20th century: attempts at redress
Several partial attempts were made by the Crown throughout the 20th century to compensate Te Āti Awa for past injustices. For example, in the 1920s the Sim Commission recommended some compensation; however, it did not properly investigate issues such as the return of confiscated land, sacred sites or other treasures.
By the 1930s a settlement sum had been agreed by the government without consultation with Taranaki tribes, including Te Āti Awa. Although the Taranaki Māori Claims Act 1944 stated that a full settlement for the wrongs admitted by the Crown towards the local people had been reached, there is little evidence that this was the Māori understanding. At the same time that these settlements were being arranged, land which had been held in reserve for Māori was still being sold off or locked into perpetual leases. By 1974, 63% of reserves held in the Public Trust for Taranaki tribes had been sold.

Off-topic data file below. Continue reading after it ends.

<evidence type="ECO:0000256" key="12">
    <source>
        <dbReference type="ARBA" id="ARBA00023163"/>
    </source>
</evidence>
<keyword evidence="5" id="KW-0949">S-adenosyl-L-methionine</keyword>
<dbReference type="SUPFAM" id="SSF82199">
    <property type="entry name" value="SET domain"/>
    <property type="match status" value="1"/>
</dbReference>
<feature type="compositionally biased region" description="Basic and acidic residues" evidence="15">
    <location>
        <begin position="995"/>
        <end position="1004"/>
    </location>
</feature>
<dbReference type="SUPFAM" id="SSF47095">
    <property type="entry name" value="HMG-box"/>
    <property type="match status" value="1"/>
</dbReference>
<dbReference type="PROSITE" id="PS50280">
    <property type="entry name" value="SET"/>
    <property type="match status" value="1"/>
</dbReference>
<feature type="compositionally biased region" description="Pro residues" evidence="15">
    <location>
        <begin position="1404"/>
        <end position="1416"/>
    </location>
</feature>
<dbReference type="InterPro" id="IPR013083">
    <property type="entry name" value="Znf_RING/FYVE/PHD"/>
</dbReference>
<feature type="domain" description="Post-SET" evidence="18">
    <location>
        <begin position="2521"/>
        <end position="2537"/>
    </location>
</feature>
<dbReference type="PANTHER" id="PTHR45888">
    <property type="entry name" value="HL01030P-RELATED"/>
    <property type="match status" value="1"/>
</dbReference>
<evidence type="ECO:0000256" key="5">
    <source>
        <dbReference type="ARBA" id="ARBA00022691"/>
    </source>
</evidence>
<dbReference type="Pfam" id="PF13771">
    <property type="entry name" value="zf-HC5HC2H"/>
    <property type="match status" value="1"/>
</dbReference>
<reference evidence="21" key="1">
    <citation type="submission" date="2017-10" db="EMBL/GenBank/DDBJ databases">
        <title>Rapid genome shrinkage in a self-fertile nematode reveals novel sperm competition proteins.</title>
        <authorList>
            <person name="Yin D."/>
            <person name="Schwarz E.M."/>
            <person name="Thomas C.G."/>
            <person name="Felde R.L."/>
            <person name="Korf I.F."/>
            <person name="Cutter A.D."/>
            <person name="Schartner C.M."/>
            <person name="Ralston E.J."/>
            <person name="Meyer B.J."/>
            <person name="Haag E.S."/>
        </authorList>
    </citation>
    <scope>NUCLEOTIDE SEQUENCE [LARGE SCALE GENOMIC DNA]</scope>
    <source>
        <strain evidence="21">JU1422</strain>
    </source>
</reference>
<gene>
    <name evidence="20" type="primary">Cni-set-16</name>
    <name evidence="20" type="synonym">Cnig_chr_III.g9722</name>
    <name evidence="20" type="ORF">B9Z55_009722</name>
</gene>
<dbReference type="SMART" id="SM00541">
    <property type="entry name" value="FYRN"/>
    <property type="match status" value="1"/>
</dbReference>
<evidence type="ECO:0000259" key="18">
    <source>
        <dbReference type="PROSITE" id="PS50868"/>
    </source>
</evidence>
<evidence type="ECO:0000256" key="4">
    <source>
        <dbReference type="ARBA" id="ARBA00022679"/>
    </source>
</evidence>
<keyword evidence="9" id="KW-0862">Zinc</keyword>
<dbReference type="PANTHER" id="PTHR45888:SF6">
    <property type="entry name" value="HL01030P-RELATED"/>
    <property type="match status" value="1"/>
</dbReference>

In 2013 more than 15,000 people claimed descent from Te Āti Awa of Taranaki. In 1996 the Waitangi Tribunal acknowledged past breaches of the Treaty of Waitangi and Te Āti Awa’s right to apply for compensation for land confiscation. In 1998 negotiations began towards a deed of settlement.
Te Āti Awa of Taranaki’s historic treaty claims were finally settled on 9 August 2014. The settlement was valued at $87 million, including payments made earlier, plus a cultural fund of $985,000. Several relationship agreements were made with Crown agencies – for example, with the Ministry for the Environment and the Ministry of Business, Innovation and Employment in relation to petroleum and minerals.